Building Up the Shepherds—Part 3: Calvary Chapel Pastors Gather for Rocky Mountain Regional Conference
Story by Jim Culhane
Photos by Keith Durflinger
Following are teachings from the 2021 Calvary Chapel Association Rocky Mountain Regional Conference held May 25-27 at Calvary Castle Rock, CO. Pastors, leaders, and their wives came from Colorado, Utah, Wyoming, South Dakota, and North Dakota for encouragement after a difficult year of ministry during the COVID-19 pandemic. The conference theme was “Understand the Times”, based on 1 Chronicles 12:32a: … of the sons of Issachar who had understanding of the times, to know what Israel ought to do …
Click to read more. Part 1: A description of the conference. Part 2 Teachings by Dave Love, Al Pittman, and Jeff Johnson. Both parts offer an extended photo gallery sharing the highlights of the event.
Dave Love (far left), senior pastor of Calvary Castle Rock, CO, and other leaders pray for a pastor at the CCA Rocky Mountain Regional Conference in May 2021. Between teachings, pastors and leaders were invited to share the joys and struggles of their ministries before the more than 200 participants.
Eric Cartier, Rocky Mountain Calvary, Colorado Springs, CO
“We’re going to talk about God being our Father of Mercy,” stated Pastor Eric. “This is a time of suffering.” He noted that people in pain need God’s comfort, and a lot of us have pain. The last year and a half have brought extra trials, along with the normal trials of life. We should pray that the Holy Spirit would comfort us so that we can comfort others.
Eric taught from 2 Corinthians 1:3-11. Jesus wanted to bring us into relationships with God so we could be the children of God. Verses 3-4 say that God is the Father of Mercy and the God of all comfort, who comforts us in all our tribulations so that we can comfort others in any trouble. Eric shared that there is no tribulation, trial, or difficulty that is beyond God’s ability to comfort.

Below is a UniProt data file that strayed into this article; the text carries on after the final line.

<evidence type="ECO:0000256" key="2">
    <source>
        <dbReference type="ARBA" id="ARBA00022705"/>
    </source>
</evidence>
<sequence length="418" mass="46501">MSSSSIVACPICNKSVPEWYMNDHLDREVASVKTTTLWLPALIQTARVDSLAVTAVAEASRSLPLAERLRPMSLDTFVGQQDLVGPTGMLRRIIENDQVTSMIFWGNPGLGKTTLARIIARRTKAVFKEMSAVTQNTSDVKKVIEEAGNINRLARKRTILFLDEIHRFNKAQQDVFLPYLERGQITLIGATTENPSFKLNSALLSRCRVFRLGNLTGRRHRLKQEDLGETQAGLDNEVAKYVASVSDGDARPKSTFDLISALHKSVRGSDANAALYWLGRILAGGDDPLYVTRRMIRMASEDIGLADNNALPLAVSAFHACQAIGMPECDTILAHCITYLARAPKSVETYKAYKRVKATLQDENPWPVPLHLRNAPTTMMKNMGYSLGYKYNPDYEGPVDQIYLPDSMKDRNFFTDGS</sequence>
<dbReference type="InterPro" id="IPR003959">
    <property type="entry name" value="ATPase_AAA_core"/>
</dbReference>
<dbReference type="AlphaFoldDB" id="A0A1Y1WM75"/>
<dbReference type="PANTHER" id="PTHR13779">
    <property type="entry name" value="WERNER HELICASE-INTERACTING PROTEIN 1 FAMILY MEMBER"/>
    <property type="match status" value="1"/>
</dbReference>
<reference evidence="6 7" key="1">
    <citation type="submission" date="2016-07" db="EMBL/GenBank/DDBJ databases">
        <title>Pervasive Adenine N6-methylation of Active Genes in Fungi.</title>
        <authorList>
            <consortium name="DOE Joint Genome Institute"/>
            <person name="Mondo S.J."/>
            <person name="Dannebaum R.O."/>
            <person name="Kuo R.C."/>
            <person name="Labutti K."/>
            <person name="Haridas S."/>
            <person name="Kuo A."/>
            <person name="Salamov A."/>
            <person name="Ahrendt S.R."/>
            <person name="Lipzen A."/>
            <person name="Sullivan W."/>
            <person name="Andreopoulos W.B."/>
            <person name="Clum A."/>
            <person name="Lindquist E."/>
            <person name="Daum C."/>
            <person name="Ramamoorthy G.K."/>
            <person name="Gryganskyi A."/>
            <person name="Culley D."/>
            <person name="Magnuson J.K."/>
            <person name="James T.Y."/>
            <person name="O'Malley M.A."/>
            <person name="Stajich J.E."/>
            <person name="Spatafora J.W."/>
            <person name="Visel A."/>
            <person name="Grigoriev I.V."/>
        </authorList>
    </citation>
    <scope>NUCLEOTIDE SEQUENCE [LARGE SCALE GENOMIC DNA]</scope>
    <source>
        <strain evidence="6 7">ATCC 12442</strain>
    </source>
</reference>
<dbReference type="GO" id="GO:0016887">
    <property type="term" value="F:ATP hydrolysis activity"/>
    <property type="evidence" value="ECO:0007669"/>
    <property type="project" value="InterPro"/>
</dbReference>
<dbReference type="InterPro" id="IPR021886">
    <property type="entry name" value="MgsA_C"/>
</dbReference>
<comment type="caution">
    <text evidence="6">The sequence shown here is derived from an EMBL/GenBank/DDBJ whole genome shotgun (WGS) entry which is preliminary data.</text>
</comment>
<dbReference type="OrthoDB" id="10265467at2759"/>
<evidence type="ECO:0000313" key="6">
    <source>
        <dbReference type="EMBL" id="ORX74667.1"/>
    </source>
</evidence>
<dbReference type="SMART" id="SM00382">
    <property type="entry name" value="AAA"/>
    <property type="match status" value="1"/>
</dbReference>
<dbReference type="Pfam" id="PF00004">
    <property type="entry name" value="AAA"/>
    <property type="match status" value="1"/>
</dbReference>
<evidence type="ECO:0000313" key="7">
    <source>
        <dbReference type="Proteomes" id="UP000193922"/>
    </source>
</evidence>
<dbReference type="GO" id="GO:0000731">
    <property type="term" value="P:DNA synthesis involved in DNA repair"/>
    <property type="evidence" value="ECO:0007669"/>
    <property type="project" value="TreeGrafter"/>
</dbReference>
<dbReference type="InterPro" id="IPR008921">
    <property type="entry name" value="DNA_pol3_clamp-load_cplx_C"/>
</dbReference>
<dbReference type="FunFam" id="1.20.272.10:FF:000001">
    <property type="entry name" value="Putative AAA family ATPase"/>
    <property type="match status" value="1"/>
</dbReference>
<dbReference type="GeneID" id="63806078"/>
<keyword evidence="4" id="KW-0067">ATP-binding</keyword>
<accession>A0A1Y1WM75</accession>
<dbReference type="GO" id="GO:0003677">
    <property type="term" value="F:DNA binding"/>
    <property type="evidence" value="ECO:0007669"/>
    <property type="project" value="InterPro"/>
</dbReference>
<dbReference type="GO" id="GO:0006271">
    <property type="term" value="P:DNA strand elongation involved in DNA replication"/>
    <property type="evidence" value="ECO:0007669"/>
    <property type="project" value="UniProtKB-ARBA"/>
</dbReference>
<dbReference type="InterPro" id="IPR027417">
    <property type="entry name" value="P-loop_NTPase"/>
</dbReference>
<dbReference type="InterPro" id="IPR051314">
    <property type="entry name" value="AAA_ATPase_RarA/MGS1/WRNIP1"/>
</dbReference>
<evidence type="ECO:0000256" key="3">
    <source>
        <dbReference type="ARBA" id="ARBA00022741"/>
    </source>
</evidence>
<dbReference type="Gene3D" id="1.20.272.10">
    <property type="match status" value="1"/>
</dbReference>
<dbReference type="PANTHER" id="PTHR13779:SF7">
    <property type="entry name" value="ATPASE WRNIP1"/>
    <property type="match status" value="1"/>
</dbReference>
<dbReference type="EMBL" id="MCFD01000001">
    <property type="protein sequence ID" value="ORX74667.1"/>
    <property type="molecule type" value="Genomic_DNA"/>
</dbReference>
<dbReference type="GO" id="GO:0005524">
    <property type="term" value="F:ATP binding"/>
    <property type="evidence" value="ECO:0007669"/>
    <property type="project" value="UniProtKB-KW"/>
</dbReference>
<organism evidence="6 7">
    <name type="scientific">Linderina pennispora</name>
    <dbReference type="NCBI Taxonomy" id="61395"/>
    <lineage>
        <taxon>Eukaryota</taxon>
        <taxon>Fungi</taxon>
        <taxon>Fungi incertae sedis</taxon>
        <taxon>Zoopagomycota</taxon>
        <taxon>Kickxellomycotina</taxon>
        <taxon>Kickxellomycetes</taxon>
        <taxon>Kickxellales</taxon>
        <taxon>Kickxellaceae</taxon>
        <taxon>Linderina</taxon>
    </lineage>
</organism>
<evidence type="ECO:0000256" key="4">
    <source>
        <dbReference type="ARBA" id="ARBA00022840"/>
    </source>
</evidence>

Eric Cartier, pastor of Rocky Mountain Calvary in Colorado Springs, CO, teaches that God is a “Father of Mercy” in times of suffering. The Rocky Mountain Region includes Colorado, Utah, Wyoming, South Dakota, and North Dakota.
Eric described his own health problems of 2020 when he began to lose weight and was diagnosed with type 1 diabetes. The words “Our Father” at the beginning of the Lord’s Prayer came to have special meaning to him. Eric said that comfort is a “Who”.
We can have pain in our families, and when walking alongside people. We become friends with people, we pour ourselves into them, and then they decide to leave the church and don’t want to be friends anymore. A unique pain can come from serving others.
Comfort is to be shared. We can actually share comfort with somebody who is going through a different type of trial. We don’t exactly know what that road of suffering is like, but we understand suffering in our own life, and so we’re able to point them to the same Father who has comforted us.
Eric will sit with people and listen more than speak. Sometimes, he said, we talk too much—we have two ears and [one] mouth for a reason. Someone in pain may not need instruction. Comfort is in proportion to suffering. Redemptive suffering helps us to know Christ better. Suffering benefits churches as people watch our lives, especially when we’re suffering. God allows suffering so that believers can be built up and unbelievers can be reached. The apostle Paul wrote in verse 8 of 2 Corinthians 1 that he was burdened beyond measure and even despaired of life. If you are in pain and hurting, things are not OK, but God is saying that He wants to comfort you.
Leaders pray for one of the women who attended the conference.
Eric shared, “I think it’s an exciting time to be a believer, … to serve God, and be a pastor. I’m seeing God do an awakening in the lives of believers and bring the lost people to Christ, people that are really broken that wouldn’t normally come to church.” He stated that there is a greater hunger in the church for the Word of God, greater fellowship, and greater outreach. He thinks that it’s just beginning.